Weather :

Ideal time : 1-2 hrs

Entry Fee : Indians: INR 15,
Foreigners: INR 200,
Children (below 15 years): No entry fee

Timings : 6:30 AM - 7:00 PM

Rajarani Temple, Bhubaneswar Overview

A popular 11th-century Hindu temple that can be found in Bhubaneswar, the capital of Odisha, in India; the Raja Rani Temple is locally known as the 'love temple' because it contains some sensuous carvings of women and couples. No images can be found inside the sanctum, and hence the temple is not associated with any particular sect of Hinduism. This is perhaps exactly where the charm of the temple comes from: the temple belongs to no specific sect and is open to all people irrespective of the deity that they worship and admire. However, the figures of Lord Shiva and Goddess Parvati carved on the walls strongly indicate that the temple has certain associations with Shaivism.

According to historians, it was constructed at some time between the 11th and 12th century, but the exact period has not yet been ascertained. In fact, it is from the Rajarani Temple that the architecture of other temples in central India is believed to have been developed; the most notable examples being the Khajuraho temples and the Totesvara Mahadeo temple in Kadawa. The Rajarani Temple is currently under the care of the Archaeological Survey of India and is maintained as a ticketed monument, that is tourists need to purchase a ticket to enter the temple.

The Raja Rani Temple has an altogether different charm to offer, and this is perhaps what sets it aside and apart from the other temples that one can find scattered all across Bhubaneswar, which is now rightly known as the temple metropolis of Orissa.

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History of Rajarani Temple

The Rajarani Temple was constructed between the 11th and 12th century and was earlier known as the Indreswara Temple. The spectacular temple had to be refurbished and renovated in the year 1903 after it reached a dilapidated state. It continues to hold a prestigious place among the holy places in Bhubaneswar even after all these years.

Architecture of Rajarani Temple

The structure of the Rajarani Temple has a lot of symbolism and deep meaning attached to it, that never fails to intrigue historians. The striking temple was constructed using a reddish gold kind of sandstone, which is known as Rajarani in the local dialect, and hence this name for the temple. The glorious temple has been constructed in the pancharatha style. This means that the temple is built on a raised platform and comprises of two structures. The central shrine is known as the vimana or sanctum, which is at the height of 17.9 metres and has a curvilinear spire over the roof that rises to a height of 59 feet. The viewing hall is known as jagamohana and has a pyramidal roof. 

The vimana is the main sanctum, while the jagamohana is the place from where the devotees can view the sanctum. Three panels can be found on the facade of the main temple, which show images of Lord Shiva dancing and enjoying with his partner Goddess Parvati, in the company of some attendants who are playing musical instruments in the background. A carving depicting the holy matrimony between Shiva and Parvati can also be found on the western side, just below the central niche of the temple.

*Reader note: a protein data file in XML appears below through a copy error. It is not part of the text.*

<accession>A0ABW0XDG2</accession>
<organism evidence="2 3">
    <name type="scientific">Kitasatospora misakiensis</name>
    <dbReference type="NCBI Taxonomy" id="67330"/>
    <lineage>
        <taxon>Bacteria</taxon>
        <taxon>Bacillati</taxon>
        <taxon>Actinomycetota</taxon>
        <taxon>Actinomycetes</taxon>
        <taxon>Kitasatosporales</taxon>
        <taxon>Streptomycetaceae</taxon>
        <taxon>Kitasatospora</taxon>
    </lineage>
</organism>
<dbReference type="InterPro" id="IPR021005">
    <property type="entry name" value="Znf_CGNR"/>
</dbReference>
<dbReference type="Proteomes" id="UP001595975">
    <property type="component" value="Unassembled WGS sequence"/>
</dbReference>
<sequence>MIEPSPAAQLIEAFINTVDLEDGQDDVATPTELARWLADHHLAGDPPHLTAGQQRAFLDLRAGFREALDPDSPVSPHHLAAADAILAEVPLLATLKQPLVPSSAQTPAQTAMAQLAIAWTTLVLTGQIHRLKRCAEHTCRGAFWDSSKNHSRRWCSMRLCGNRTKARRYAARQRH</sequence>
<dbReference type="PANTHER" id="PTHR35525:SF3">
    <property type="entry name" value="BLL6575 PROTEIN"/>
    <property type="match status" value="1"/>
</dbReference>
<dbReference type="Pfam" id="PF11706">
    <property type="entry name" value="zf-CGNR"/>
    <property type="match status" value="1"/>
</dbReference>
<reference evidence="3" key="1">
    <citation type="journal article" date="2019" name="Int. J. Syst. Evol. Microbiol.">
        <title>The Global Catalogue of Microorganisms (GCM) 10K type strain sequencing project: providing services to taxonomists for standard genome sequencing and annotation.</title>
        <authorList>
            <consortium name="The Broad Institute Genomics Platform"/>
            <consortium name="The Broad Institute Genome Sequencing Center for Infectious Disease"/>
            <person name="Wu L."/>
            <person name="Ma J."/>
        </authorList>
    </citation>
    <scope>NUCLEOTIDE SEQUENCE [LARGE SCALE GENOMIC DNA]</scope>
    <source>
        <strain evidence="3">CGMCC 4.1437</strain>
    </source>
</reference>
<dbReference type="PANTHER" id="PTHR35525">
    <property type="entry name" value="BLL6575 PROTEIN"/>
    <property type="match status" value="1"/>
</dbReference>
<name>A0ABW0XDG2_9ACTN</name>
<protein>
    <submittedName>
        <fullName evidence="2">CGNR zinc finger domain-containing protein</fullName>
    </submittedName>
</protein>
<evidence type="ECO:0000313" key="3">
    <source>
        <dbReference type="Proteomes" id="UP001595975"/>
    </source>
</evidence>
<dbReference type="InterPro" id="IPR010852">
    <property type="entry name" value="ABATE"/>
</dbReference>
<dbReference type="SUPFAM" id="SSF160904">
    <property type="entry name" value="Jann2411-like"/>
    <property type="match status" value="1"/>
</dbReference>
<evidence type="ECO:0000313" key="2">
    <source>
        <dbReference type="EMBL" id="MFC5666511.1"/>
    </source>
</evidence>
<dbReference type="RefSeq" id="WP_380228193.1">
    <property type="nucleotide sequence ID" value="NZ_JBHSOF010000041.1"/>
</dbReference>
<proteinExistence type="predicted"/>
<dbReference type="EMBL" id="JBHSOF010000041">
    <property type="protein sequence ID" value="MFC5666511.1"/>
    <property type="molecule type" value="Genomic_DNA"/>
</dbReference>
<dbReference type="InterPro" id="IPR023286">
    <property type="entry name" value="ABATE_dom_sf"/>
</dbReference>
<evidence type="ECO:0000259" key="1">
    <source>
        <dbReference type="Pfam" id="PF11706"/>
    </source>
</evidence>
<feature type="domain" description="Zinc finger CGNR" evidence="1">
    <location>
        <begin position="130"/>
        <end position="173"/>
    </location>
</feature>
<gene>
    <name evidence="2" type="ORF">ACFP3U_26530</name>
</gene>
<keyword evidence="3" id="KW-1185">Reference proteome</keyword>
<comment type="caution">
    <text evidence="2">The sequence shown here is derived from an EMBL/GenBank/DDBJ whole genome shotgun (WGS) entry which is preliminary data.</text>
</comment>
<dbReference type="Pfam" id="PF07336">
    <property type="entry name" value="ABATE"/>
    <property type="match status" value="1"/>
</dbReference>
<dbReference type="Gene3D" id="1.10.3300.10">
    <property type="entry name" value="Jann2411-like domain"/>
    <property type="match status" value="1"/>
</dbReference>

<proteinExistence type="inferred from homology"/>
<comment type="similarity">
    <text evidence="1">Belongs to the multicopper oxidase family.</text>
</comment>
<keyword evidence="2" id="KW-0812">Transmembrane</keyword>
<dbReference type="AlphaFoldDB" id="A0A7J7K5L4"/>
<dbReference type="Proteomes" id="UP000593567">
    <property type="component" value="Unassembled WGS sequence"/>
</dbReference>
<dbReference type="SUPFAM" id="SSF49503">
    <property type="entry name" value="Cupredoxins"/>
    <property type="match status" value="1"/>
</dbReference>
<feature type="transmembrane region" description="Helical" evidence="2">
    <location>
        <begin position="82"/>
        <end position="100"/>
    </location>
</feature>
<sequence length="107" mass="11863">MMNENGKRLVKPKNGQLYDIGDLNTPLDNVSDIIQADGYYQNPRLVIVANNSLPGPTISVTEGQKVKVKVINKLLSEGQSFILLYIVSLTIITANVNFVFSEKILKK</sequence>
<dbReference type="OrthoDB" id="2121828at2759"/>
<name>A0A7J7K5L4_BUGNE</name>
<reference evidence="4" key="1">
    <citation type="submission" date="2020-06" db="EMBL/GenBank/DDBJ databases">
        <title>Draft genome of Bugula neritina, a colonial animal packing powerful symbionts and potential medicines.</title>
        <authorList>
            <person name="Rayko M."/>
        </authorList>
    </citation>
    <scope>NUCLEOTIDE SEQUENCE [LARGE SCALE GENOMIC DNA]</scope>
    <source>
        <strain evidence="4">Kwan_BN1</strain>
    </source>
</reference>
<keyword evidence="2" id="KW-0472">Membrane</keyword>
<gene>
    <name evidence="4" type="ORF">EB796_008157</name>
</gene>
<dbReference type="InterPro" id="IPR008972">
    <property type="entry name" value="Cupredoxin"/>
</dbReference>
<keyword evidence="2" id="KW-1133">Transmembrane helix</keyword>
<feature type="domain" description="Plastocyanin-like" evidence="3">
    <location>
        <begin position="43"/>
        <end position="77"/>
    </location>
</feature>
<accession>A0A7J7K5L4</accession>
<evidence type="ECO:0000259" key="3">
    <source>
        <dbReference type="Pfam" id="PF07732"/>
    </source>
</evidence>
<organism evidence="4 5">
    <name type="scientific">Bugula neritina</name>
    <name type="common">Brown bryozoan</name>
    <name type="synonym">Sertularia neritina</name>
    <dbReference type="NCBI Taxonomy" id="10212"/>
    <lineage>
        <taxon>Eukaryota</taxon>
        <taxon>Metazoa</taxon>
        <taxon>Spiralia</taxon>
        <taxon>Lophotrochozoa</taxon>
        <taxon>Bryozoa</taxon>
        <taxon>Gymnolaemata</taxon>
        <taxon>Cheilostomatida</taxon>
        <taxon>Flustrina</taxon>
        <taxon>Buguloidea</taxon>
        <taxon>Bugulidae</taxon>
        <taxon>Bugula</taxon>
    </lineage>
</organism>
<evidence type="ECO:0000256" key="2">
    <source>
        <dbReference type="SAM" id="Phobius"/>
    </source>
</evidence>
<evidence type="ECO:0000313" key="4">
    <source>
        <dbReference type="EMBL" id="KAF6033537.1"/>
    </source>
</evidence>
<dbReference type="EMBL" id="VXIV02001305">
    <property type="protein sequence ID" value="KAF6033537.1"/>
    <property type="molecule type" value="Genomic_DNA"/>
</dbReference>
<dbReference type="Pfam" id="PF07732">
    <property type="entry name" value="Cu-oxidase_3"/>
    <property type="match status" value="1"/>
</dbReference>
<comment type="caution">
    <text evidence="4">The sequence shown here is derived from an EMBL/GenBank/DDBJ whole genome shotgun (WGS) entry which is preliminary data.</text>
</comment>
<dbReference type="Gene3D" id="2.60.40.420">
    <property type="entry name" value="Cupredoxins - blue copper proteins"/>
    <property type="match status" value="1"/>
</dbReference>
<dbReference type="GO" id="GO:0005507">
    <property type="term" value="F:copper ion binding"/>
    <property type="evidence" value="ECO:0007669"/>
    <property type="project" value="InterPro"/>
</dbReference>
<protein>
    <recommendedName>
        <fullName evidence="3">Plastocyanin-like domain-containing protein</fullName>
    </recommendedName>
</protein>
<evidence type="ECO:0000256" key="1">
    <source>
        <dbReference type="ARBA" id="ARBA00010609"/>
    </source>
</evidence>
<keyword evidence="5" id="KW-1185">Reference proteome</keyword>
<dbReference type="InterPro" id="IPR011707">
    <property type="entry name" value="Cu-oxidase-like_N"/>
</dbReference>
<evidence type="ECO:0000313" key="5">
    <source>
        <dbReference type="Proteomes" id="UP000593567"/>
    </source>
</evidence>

A Naga and Nagini are present at the entrance of the temple, which led to the widespread common belief among the locals that the king, or the Raja, and the queen or the Rani are associated with the temple, and this is why the structure is called the Raja Rani Temple. This belief, however, is not accepted by historians.

Other than the marriage scenes of Shiva, Nataraj and Parvati; the sculptures in the walls around the temple also depict certain additional scenes, and also include sophisticated tall and slim nayikas; in different moods and roles. While some are seen holding a branch of a tree, some are fondling with their children or turning their heads away from an emaciated ascetic; while others are attending to their toilet, looking into a mirror, taking off an anklet, caressing pet birds and playing musical instruments. One can also find erotic or mithuna figures that are carved in high relief on the projecting portions of the uparajangha.

Perhaps the most impressive feature of this majestic temple is the 'Guardians of the Eight Directions' which protrudes from the base in eight different directions. These eight guardians are Indra, Agni, Yama, Nirriti, Varuna, Vayu, Kubera and Ishana.

Rajarani Music Festival at Rajarani Temple

The Rajarani Music Festival is an annual celebration that takes place at the temple every year from January 18 to January 20. The festival initially began in the year 2003 with the help and guidance of the Bhubaneswar Music Circle (BMC) and is being organised at the Rajarani Temple by the Department of Tourism of the Government of Odisha ever since.

The festival lays equal emphasis on Hindustani, Carnatic and Odissi styles of classical music, and witnesses the active participation of talented musicians from all parts of the country who come together in this enjoyable three-day festival. The Rajarani Music Festival is frequented by a large number of tourists not only from the various parts of the state but also from all over the country.

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